The USPTO has issued Examination Guide 4-19 (August 2019), entitled “Requirement of U.S. Licensed Attorney for Foreign Trademark Applicants and Registrants.” (pdf here).

This was discussed on a previous video blog, also:

Effective August 3, 2019, amended Rule 2.11 requires foreign applicants, registrants, or parties to a trademark proceeding to be represented by a U.S. attorney. Furthermore, the USPTO may require such applicants, registrants, or parties to: (1) furnish information or declarations necessary to the proper determination of whether the applicant, registrant, or party is subject to the requirement for a U.S. attorney, and (2) to state whether assistance was received in a trademark matter before the USPTO and, if so, to disclose the name(s) of the person(s) providing such assistance and whether any compensation was given or charged.

In addition, all applications must include the applicant’s domicile address, and foreign applicants must appoint a U.S. attorney for the application to meet the requirements for a complete application. Foreign applicants submitting an application using the TEAS Plus filing option will be required to designate a U.S. attorney in the application in order to complete the submission of the application.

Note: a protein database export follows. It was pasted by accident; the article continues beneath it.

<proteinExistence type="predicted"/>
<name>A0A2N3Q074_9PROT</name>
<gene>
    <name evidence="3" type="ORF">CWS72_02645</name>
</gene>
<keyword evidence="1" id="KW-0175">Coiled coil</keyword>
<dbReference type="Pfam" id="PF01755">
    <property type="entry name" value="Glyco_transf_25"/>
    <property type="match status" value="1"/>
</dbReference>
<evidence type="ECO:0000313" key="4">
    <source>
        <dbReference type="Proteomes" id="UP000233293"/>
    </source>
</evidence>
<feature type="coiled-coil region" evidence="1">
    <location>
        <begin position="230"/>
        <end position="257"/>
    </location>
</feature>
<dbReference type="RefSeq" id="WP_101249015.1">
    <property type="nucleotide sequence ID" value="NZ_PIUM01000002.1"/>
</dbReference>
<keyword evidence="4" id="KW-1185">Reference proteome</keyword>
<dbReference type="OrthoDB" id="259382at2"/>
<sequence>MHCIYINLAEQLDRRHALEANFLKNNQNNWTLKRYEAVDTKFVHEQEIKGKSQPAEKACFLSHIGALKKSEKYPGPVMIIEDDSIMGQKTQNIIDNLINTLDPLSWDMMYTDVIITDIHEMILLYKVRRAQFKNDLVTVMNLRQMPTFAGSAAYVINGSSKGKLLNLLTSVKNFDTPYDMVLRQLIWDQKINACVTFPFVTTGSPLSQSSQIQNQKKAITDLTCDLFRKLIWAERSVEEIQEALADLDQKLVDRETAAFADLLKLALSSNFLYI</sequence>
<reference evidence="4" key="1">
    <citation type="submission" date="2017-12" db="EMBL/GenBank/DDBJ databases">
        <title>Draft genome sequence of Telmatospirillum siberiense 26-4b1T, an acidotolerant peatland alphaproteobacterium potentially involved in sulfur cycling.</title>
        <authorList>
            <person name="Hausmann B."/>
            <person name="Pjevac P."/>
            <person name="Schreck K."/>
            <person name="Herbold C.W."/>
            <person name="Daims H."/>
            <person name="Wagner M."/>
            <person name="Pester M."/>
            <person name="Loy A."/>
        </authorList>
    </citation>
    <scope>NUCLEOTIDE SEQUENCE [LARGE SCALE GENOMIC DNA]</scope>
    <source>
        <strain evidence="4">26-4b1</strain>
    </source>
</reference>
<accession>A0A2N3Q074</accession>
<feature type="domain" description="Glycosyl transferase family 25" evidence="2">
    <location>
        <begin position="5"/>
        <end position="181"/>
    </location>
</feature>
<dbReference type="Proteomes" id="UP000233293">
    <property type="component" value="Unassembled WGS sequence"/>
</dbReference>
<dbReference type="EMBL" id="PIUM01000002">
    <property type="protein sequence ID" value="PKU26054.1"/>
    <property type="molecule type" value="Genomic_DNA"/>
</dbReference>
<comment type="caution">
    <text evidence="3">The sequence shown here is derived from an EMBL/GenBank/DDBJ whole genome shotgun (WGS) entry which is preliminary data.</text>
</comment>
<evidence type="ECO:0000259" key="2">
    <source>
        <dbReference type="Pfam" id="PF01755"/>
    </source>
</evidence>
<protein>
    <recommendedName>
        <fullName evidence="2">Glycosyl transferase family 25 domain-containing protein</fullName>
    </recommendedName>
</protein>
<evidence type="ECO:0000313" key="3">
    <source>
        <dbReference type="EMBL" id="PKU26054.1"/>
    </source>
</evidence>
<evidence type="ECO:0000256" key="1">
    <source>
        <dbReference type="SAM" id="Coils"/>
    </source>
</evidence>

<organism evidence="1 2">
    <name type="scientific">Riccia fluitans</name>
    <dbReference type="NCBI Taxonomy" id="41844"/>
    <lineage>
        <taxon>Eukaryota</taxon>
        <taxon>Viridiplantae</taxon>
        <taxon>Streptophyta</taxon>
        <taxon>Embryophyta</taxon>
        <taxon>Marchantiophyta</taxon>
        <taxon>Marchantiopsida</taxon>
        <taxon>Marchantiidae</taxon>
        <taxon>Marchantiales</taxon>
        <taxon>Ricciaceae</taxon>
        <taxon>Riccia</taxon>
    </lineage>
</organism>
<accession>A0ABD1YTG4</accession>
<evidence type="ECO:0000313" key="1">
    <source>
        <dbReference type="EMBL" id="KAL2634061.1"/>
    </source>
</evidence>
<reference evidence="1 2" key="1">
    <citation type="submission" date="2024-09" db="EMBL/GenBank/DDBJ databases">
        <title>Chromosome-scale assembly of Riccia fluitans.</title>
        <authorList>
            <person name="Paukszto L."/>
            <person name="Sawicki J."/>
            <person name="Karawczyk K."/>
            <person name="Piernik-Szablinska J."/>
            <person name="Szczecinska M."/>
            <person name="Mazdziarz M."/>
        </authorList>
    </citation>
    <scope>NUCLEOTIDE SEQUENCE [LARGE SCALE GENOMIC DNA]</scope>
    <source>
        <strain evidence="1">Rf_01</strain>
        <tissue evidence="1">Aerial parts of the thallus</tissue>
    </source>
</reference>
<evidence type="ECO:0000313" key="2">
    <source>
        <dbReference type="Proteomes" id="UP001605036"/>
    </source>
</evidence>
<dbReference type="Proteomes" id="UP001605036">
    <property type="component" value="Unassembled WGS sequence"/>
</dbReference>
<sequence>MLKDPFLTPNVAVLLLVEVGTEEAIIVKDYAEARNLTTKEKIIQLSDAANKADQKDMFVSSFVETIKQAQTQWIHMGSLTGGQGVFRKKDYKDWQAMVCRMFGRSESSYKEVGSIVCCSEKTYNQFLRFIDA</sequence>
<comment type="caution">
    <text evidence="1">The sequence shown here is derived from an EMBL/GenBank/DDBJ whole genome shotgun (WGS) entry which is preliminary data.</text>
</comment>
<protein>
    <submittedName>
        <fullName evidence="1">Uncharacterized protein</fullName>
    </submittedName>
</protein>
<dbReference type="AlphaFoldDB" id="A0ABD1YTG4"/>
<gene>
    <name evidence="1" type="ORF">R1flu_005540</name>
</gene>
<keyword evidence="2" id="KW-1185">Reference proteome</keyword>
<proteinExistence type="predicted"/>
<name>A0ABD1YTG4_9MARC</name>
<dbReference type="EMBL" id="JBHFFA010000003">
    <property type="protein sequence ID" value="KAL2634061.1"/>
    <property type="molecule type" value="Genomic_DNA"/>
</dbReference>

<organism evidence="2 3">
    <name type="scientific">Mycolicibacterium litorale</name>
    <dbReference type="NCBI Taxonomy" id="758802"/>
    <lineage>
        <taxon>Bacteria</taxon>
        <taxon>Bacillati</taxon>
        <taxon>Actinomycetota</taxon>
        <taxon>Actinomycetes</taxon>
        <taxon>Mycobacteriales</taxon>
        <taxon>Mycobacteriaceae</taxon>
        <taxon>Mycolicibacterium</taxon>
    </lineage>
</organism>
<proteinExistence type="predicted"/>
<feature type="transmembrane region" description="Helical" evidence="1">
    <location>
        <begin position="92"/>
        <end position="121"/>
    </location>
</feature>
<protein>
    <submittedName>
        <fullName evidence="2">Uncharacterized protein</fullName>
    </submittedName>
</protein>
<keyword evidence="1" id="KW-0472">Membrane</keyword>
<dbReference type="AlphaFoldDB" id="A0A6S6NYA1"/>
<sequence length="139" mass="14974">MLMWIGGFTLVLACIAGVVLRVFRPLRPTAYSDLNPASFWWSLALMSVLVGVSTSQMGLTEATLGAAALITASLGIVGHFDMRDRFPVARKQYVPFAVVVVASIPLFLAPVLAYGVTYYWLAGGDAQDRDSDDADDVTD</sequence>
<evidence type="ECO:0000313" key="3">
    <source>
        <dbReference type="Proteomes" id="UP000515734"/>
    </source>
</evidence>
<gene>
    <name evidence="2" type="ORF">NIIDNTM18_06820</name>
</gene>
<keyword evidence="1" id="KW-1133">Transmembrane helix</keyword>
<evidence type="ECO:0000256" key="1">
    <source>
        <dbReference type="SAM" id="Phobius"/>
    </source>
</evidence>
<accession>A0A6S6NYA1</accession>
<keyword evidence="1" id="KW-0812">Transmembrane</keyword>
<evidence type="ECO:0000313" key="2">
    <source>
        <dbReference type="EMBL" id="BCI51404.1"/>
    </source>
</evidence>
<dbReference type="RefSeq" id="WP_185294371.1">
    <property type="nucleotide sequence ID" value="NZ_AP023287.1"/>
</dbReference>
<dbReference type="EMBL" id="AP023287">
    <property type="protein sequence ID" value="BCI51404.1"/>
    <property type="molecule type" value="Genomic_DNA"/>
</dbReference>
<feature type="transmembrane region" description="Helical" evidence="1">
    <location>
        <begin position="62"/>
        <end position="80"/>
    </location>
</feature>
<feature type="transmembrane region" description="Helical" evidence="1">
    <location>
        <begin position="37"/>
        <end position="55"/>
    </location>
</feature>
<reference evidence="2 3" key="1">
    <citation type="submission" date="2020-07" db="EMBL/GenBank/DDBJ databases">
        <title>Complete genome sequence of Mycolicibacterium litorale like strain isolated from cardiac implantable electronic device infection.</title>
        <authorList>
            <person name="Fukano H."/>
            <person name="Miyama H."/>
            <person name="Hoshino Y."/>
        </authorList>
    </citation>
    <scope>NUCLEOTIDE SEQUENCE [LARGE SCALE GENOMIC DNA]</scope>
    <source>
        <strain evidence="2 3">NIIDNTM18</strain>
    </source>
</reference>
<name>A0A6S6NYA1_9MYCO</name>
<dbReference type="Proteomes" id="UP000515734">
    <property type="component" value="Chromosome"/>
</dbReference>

This new rule applies retroactively to pending TTAB matters. A foreign party to a TTAB case will be notified of the requirement to appoint counsel and the case will be suspended pending such appointment.

This new rule also applies to Madrid Protocol trademark applicants. Foreign-domiciled applicants who submit an application based on Section 66(a) (Madrid application), 15 U.S.C. §1141f, are also subject to the requirement to appoint a U.S. attorney. Madrid applications are initially filed with the International Bureau (IB) of the World Intellectual Property Organization and subsequently transmitted to the USPTO. There is currently no provision for designating a U.S. or any other local attorney in an application filed with the IB. Therefore, until an application submitted to the IB provides for such designation, the USPTO will not enforce the requirement to appoint a U.S. attorney prior to publication for those Madrid applications that comply with all formalities and statutory requirements when received by the USPTO, such that the application is in condition for publication upon first action. However, if the examining attorney issues an Office action that includes any substantive refusals and/or requirements, the examining attorney will also include a requirement to appoint a U.S. attorney or otherwise follow the procedures in Sections I.A.1-I.A.5, as appropriate.